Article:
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This guide will show you how to blind bake pie crust. This technique is also called “pre-baking” and it’s the process of baking and empty pie or tart shell.
There are times when a recipe may call for baking an empty pie shell, bakers call this blind baking, before the filling is added.
This step is necessary when the filling doesn’t require baking. Pudding filled pies like banana cream pie is a great example of this. Tarts filled with custard and fresh raw fruit also require a pre-baked pie shell.
There are also times when you may need to partially bake a crust before adding a semiliquid filling that is cooked in the shell, like when making pumpkin pie. This technique is helpful in preventing the crust from becoming soggy.
Blind baking isn’t difficult but it can be tricky if you’re inexperienced. But don’t fret, I’m going to walk you through my best tips to help you pre-bake a crust perfectly every time.
What you need to blind bake a pie crust
The biggest issue you’ll face when baking an empty pie shell is slouching. This happens when isn’t a filling to hold the sides of the crust in place. As the crust bakes and the fats melt, the sides of the will start to sag.
There’s also the issue where the steam from the water content causes the crust to puff up. While this creates gorgeous flaky layers, it also makes it difficult to fill the pie with your desired filling.
The best way to counteract both of these issues is to weigh the crust down. I prefer to use pie weights but dried rice, beans, sugar, or pennies will get the job done.
How to blind bake a pie crust
Follow this technique when baking a pie shell and you’ll get perfect results every time.
Step 1: Start with cold dough
Whether you use homemade pie crust or storebought, you need to make sure it is cold when it goes into the oven. Once you’ve fit the dough in the baking dish, pop the whole thing in the refrigerator for at least one hour.
Chilling the dough will allow time for the gluten to relax. This prevents shrinking.
This also ensures the fat is as cold as possible when going into the oven. As those bits of cold fat begin to melt, they’ll create steam. This steam results in a flakier crust.
ⓘ Avoid freezing the dough before baking! Gluten will NOT relax when frozen. Freezing suspends the deactivation of gluten.
Step 2: Fill the shell with weights
Once the crust is good and cold. Fill it with weights of your choice. First, you’ll need to line the shell with parchment paper or aluminum foil. Never use wax paper!
Trim the foil or parchment paper so you don’t have too much excess. But also keep in mind you’ll need to remove the weights. So keep enough excess to easily lift the parchment paper out with the weight inside.
Fill the lined shell with the weights of your choice. As mentioned before you can use buy aluminum pie weights or just use what you already have in the pantry.
- Dried beans – You won’t be able to cook with these afterward but you can keep them and reuse them for future pie baking.
- Uncooked rice – Same as the beans. You can’t cook and eat it after baking but it can be kept to reuse.
- Sugar – Sugar distributes heat evenly because of its small granular size. It can be used after baking and will have a slight caramel flavor.
- Pennies – If you have a jar full of pennies, use those!
Fill the weights all the way to the top.
ⓘ If you don’t have enough to completely fill the shell, make sure the bottom is completely covered and the weights are pressed up against the sides.
Step 3: Bake the crust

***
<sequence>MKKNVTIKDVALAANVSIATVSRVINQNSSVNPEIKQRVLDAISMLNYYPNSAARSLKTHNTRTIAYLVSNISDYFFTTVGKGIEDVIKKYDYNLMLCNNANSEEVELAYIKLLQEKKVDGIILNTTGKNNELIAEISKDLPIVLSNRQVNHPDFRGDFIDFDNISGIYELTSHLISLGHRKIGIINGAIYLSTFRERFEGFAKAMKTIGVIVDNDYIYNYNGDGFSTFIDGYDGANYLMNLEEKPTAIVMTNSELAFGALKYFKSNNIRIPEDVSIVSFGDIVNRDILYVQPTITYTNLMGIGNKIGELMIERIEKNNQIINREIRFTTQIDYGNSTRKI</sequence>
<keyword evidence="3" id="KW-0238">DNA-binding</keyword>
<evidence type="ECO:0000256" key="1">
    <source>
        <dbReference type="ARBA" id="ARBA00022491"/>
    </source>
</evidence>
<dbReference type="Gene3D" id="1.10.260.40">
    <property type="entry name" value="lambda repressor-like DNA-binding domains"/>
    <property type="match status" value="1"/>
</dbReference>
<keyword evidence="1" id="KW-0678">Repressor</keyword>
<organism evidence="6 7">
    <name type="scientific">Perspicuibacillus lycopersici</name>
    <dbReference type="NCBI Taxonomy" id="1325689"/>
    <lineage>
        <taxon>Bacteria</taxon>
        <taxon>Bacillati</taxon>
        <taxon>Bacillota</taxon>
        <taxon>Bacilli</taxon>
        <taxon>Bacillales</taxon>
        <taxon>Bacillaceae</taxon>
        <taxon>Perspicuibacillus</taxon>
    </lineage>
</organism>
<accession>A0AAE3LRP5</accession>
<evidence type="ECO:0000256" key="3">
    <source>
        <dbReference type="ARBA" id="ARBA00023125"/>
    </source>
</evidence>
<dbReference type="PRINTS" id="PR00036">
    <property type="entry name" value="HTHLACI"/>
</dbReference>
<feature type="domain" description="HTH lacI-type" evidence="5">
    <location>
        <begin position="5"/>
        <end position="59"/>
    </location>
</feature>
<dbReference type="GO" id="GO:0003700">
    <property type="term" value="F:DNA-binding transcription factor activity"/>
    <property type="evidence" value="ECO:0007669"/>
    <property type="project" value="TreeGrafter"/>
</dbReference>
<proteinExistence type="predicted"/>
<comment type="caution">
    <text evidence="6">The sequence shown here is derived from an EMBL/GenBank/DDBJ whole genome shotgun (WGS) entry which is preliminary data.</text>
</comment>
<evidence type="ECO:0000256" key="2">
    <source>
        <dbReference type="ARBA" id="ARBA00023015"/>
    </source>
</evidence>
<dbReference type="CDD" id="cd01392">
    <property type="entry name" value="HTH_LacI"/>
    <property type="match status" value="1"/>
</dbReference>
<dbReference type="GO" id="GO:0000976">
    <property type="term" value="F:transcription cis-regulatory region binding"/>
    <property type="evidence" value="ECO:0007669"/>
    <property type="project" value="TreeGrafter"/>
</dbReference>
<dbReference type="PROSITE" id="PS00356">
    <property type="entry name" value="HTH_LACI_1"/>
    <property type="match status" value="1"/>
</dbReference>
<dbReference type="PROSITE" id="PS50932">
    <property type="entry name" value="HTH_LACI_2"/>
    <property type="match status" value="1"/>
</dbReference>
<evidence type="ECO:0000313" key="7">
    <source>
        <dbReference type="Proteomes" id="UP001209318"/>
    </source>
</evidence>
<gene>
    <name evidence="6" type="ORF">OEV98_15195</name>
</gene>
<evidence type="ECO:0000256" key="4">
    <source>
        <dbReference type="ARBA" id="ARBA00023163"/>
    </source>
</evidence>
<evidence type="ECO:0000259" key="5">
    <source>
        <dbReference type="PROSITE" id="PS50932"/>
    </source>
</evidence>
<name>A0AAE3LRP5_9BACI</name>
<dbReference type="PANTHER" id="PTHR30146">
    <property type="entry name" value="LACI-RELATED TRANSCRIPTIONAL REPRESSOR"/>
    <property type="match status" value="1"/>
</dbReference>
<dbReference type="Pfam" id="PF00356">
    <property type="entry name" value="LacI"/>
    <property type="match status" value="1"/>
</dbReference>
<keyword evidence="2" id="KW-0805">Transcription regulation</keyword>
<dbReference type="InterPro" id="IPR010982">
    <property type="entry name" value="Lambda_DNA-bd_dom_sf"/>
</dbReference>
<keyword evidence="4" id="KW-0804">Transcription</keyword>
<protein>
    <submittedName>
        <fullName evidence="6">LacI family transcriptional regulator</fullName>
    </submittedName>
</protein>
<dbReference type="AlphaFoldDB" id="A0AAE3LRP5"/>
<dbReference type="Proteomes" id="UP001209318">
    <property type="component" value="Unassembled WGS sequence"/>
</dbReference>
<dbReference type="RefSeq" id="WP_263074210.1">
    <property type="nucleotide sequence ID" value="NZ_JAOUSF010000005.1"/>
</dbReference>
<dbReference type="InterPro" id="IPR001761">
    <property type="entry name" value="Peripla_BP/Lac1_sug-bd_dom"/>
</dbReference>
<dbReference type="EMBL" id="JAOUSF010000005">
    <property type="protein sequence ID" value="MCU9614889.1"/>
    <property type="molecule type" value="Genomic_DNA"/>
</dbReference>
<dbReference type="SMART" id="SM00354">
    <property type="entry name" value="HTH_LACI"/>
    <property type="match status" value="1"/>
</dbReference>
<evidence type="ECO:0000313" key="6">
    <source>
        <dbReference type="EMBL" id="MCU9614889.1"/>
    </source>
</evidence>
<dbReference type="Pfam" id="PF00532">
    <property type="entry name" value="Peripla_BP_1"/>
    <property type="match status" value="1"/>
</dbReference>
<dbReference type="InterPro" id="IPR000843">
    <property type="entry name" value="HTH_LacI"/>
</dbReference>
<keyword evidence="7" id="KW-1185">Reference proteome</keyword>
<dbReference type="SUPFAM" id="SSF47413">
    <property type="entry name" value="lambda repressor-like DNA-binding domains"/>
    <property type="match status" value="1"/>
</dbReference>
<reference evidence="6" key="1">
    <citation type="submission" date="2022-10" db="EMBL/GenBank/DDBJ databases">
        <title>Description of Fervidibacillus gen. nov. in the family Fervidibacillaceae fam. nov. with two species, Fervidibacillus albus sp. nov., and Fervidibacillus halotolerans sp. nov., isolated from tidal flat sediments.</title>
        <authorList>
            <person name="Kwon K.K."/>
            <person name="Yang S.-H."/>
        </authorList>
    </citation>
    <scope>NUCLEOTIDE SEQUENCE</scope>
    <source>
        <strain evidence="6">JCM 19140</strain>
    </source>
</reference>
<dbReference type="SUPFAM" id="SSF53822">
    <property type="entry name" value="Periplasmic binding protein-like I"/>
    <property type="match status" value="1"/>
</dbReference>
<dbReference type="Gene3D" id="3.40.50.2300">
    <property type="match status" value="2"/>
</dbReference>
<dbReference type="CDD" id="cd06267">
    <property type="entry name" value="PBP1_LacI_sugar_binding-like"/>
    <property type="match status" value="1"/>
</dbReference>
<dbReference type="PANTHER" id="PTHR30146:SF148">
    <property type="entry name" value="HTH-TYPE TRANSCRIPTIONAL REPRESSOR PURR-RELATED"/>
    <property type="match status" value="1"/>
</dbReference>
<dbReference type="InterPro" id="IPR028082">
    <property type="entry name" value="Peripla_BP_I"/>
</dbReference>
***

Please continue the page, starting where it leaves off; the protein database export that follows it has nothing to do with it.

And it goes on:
Position the oven rack to the lower third position preheat to 400°F. The lower-third is just beneath the center of the oven. This puts the crust slightly closer to the bottom element which helps the crust crispen up.
Bake it for 15 minutes. The edges of the crust will turn pale brown.
Remove the shell from the oven and lift the weights out by picking up the ends of the parchment paper. Set the weights in a heatproof bowl and allow them to cool before storing.
If the crust has bubbled up, you can use the tines of a fork to prick the bottom. This will allow steam to escape and keep the crust flat during the second half of baking.
Return the shell to the oven and bake for an additional 15 minutes. The crust is finished baking once it golden brown and the inside looks matte instead of shiny.
If you plan to use the prebaked crust to hold a liquid filling, you need to seal it so the liquid doesn’t soak through and make it soggy. Do this by brushing it with egg wash before the second round of baking.
If the rim of the shell becomes too brown before the rest has finished baking, line the edges with aluminum foil or a pie shield.
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Thank you for your recipe. But I have a question.
I have always heard never put a cold pyrex dish into a hot oven.
I use glass pyrex pie dishes. Is there a problem in chilling the pie crust and then putting it into a hot oven. I worry about brakage.
While I’ve never had an issue going from the fridge or freezer to a preheated oven, it’s always best to read the care instructions for the bakeware you are using. Here’s a link to where you can find Pyrex’s safety information so you can make an informed decision.
A thousand and one sites on the internet, all claiming various “best” techniques to blind-bake, and yours is the one I choose as my go-to method. You *get it*…for example not freezing the dough (which many other sites incorrectly parrot each other in advising). Your method *works*, and is well-explained. The crusts in your snapshots also look great, as supposed to look when properly blind-baked. (Also I admit I’m partial to your “introvert” site name. 🙂 )
One small suggestion/difference is that I recommend a shield to protect the crust in the second half of baking, but that may be because I tend to flatten my crusts more and use less butter. Thank you for a great recipe/method!